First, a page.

All Scripture quotations, unless otherwise indicated, are taken from the Holy Bible, New International Version®, NIV®. Copyright ©1973, 1978, 1984 by Biblica, Inc.™ Used by permission of Zondervan. All rights reserved worldwide.



Rejoice, Again I Say Rejoice – Week of December 18, 2017

Rejoice, Again I Say Rejoice – Week of December 18, 2017


Sing O Daughter of Zion; shout aloud, O Israel. Be glad and rejoice with all your heart, O Daughter of Jerusalem! The Lord has taken away your punishment, he has turned back your enemy. The Lord, the King of Israel, is with you; never again will you fear any harm.
Zephaniah 3:14-15



Joy and excitement are contagious! A little girl walked into the classroom as excited as she could be. She had great news to share…she is now a big sister! The little girl made sure that each little friend heard about her new baby brother. She also made sure to show a picture to all of the teachers and any adult willing to stop and look. Joyful, this was the attitude of the little girl. Now this is trivial news compared to the news of the reading today, the news of Jesus and salvation.

The text for today gives each of us a reason to rejoice! These two verses are a beautiful illustration that focuses our vision on the cross and what Jesus has done. “The Lord has taken away your punishment.” Jesus died on the cross, in place of all people. Jesus’ life, death, and resurrection erased the punishment that is deserved – eternal death in hell. That is reason to rejoice! However, there is further reason to rejoice. “Never again will you fear any harm.” There is no fear of eternal harm for Christians. Jesus paid the ultimate price for our salvation. There is no worry of the enemy winning. Jesus won for us!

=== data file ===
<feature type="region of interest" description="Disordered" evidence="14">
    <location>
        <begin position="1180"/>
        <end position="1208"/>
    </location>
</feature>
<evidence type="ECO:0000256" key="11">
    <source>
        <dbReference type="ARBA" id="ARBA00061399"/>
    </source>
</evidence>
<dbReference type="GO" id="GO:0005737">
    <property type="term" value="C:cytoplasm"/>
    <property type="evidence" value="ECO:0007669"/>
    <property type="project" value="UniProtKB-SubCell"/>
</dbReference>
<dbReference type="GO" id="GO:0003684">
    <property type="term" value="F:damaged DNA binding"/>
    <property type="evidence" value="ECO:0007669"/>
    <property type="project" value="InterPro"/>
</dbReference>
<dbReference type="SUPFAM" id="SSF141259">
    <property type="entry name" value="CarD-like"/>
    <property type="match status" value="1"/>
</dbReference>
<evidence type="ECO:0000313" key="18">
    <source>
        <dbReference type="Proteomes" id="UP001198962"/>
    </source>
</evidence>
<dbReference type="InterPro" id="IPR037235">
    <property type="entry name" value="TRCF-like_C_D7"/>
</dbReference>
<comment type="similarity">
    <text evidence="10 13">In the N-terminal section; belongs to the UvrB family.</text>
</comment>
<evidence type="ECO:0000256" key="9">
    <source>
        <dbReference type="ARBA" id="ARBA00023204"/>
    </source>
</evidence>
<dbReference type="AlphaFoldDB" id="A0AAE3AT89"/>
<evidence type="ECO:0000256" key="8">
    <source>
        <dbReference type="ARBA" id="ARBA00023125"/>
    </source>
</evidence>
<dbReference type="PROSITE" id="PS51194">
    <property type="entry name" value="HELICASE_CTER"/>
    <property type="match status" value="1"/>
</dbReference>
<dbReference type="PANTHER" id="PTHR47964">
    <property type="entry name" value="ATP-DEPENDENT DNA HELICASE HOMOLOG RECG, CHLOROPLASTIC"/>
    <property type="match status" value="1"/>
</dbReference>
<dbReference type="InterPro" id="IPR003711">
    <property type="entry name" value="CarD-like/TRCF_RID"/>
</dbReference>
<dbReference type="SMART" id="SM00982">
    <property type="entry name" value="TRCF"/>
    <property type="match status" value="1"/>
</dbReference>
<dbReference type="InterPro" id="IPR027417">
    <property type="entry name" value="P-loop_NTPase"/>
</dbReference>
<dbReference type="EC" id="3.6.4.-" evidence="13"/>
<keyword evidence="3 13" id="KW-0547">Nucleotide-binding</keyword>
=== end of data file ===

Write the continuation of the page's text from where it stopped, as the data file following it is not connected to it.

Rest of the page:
Just like the little girl, we have great news to share! With Christmas fast approaching, we have the news of the birth of the Savior to share. What a joy that we can share the news with everyone we know. The good news doesn’t just stop with the birth of Jesus. We can rejoice that Jesus lived a perfect life and sacrificed himself on the cross so that our punishment is wiped away.



Prayer
Arise, Desire of nations, O Jesus now appear,
The hope and expectation of every Christian here.
With hearts and hands uplifted, we plead, O Lord, to see
The day of earth’s redemption that sets your people free.”
Christian Worship 7:4

A Thought to Consider
Rejoice! Take five minutes today to meditate on the joys of the Christmas message.



Creative Commons LicenseEarly Childhood Ministry Educator’s (ECME) Devotions are brought to you by WELS Commission on Lutheran Schools.
All Scripture quotations, unless otherwise indicated, are taken from the Holy Bible, New International Version®, NIV®. Copyright ©1973, 1978, 1984 by Biblica, Inc.™ Used by permission of Zondervan. All rights reserved worldwide.



An Angel Visit- Week of December 11, 2017

An Angel Visit – Week of December 11, 2017


But the angel said to her, “Do not be afraid, Mary, you have found favor with God. You will be with child and give birth to a son, and you are to give him the name Jesus. He will be great and will be called the Son of the Most High. The Lord God will give him the throne of his father David, and he will reign over the house of Jacob forever; his kingdom will never end.”